Where are our jet-packs? Stand-up comedians and science fiction fans alike bemoan the fact that we're now well into the 21st century, and the future we were promised has failed to materialise.
Long-term IT watchers feel much the same – this is supposed to be a fast-moving industry, but it's run out of steam. Has there been much on the desktop after windows, icons, mice and pointers came out in the early 1980s? Not so as you'd notice. Can you get more than a handful of hours on your laptop between charges? No: but once you could word-process on the move with a Tandy Model 100 for twenty-odd hours. Things have gone backwards since then.
Or take the 8086 architecture. At the time of its birth twenty-five years ago, it was a clever compromise that was somewhat compatible with older 8-bit chips but with some 16-bit functions. However, those compromises didn't age well – newer chips from Motorola and others were quickly introduced that were better in almost every way. By the mid 1980s, the 8086 was seen as a rather ugly device to write software for. Programmers often had to spend as much time worrying about how to work with the chip's idiosyncrasies as they did thinking about the useful bits of their software. Yet even by late 2004, the chances are overwhelming that you're reading these words on a computer that still speaks fluent 8086.
Everywhere you look, the old guard is holding up well. The big battle for mobile storage is between micro-miniaturised hard disks – Samsung and others are working on devices roughly the size of your middle fingernail – and flash memory. Neither of these is new technology: flash was invented in 1988 by Intel, while hard disk technology will be celebrating its 50th birthday next year. However, both remain at the cutting edge of storage technology – I've lost count of the number of exciting new memory ideas that have come and gone without leaving a trace. Bubble memory – Intel had a one-megabit part on the market alongside the 8086 – phase memory, ferromagnetic, holographic: all have either been and gone or are “the technology of the future, and always will be” in the industry cliché.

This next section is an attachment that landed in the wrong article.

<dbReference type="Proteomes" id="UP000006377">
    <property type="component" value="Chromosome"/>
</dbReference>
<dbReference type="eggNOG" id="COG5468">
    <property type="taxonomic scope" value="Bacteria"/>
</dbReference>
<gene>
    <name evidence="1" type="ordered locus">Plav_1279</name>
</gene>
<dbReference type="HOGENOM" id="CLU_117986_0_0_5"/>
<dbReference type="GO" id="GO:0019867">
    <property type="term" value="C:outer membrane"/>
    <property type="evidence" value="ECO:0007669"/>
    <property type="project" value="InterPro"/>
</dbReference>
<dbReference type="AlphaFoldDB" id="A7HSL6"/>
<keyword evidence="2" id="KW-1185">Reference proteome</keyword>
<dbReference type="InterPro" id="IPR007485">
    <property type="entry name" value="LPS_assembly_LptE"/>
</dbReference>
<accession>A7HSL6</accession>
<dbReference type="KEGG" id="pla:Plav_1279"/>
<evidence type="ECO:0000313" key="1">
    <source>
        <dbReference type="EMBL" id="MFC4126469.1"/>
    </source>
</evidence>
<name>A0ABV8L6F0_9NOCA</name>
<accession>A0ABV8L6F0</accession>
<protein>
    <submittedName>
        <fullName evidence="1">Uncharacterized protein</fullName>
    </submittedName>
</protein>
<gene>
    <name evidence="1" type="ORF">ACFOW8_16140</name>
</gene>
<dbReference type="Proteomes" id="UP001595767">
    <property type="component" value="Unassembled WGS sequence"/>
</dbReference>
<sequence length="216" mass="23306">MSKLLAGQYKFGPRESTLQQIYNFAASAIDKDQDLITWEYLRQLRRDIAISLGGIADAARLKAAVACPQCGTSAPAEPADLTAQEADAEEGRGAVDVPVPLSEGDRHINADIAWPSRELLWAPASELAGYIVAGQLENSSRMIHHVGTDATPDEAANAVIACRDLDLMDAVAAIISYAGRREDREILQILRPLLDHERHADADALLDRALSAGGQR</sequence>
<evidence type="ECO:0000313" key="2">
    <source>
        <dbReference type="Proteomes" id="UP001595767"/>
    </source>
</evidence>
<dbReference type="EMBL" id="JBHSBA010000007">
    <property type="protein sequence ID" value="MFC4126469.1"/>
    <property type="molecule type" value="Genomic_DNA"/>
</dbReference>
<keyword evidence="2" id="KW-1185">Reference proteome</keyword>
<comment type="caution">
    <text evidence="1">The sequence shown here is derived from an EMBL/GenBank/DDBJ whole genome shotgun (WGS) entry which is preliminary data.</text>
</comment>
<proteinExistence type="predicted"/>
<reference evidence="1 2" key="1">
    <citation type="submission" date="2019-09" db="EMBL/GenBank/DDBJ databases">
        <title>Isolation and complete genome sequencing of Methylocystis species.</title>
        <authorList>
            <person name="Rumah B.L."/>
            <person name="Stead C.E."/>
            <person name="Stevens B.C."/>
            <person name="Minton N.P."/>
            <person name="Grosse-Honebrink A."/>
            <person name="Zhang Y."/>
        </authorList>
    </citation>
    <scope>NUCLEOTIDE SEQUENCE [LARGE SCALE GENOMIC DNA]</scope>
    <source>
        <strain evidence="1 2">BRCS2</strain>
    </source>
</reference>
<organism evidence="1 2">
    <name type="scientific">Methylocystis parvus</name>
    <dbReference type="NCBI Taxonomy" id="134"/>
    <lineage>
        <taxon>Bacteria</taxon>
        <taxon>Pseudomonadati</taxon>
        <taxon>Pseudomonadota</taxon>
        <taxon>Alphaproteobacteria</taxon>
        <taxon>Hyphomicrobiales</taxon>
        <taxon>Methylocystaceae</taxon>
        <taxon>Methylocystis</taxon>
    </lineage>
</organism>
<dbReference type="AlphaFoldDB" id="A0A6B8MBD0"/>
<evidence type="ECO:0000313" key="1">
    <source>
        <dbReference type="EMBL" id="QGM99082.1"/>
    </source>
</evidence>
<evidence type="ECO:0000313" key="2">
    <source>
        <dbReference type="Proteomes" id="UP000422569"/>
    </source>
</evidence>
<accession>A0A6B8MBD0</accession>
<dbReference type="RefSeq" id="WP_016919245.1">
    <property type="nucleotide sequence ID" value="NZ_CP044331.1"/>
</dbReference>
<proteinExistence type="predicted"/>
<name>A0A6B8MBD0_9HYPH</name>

The dynamics of the market make it almost impossible to unseat a successful incumbent just by doing the same thing better. An established technology – even one with many flaws – has enormous momentum. Several fortunes have already been made by those that own the technology, and you can bet a Segway to an SUV that they'll be ready to spend several more to keep things that way. Then there's the experience behind that success: is it really true, as Intel likes to think, that plain old silicon can conquer optoelectronics, microwave engineering and nanotechnology? Perhaps, perhaps not, but that company's done so many impossible things with silicon in the past that sheer force of will should see it through. What chance for exotica with the potential for more, like gallium arsenide?
And then there's the four minute mile. If something is perceived as impossible, then it doesn't get done -- but as soon as someone demonstrates it once, the target is not only visible but achievable. Cathode ray tubes are enjoying something of a revival: despite a hundred years of evolution, they've picked up their game in the face of large LCDs by shrinking their forward-to-back size to fit into ever slimmer cabinets. It's very hard to do this safely if you've got a vacuum inside the glass envelope, but given enough impetus -- provided in this case by the commercial success of plasma and LCD screens -- the engineers managed. Because the rest of their design is so well understood and the production techniques so established, they cost a great deal less to make than equivalent LCDs while offering better performance and – the important bit – much higher margins.
Evolution only takes you so far, though: at the same time that the Wintel standard is comprehensively dominating the market, it's running out of places to go next. Both Microsoft and Intel are looking short of ideas and long on delayed launches. If you can't add anything the punters want, why will they buy?
So we should look elsewhere for our innovations. You want all-day portable computing? Instead of hanging around waiting for fuel cells to replace lithium in our laptops, expect breakthroughs in very low power portable clients that hook to powerful servers over ultra-fast wireless. That'll need new ideas in infrastructure and network management, not physics, but these are the areas most desperately in need of innovation – and most promising for revolutionary new business models.
Or look at open source – not for the software it provides, but for the new way it provides of thinking about intellectual property, perhaps even how we order our affairs for the greater good. Expect the old ideas to fight back, even to prevail for a while, but these new ideas aren't just replicating the old, they're making things possible that are otherwise impossible. That's the key for successful innovation -- and why there are no jet-packs while there are cheap seats on a Boeing 737.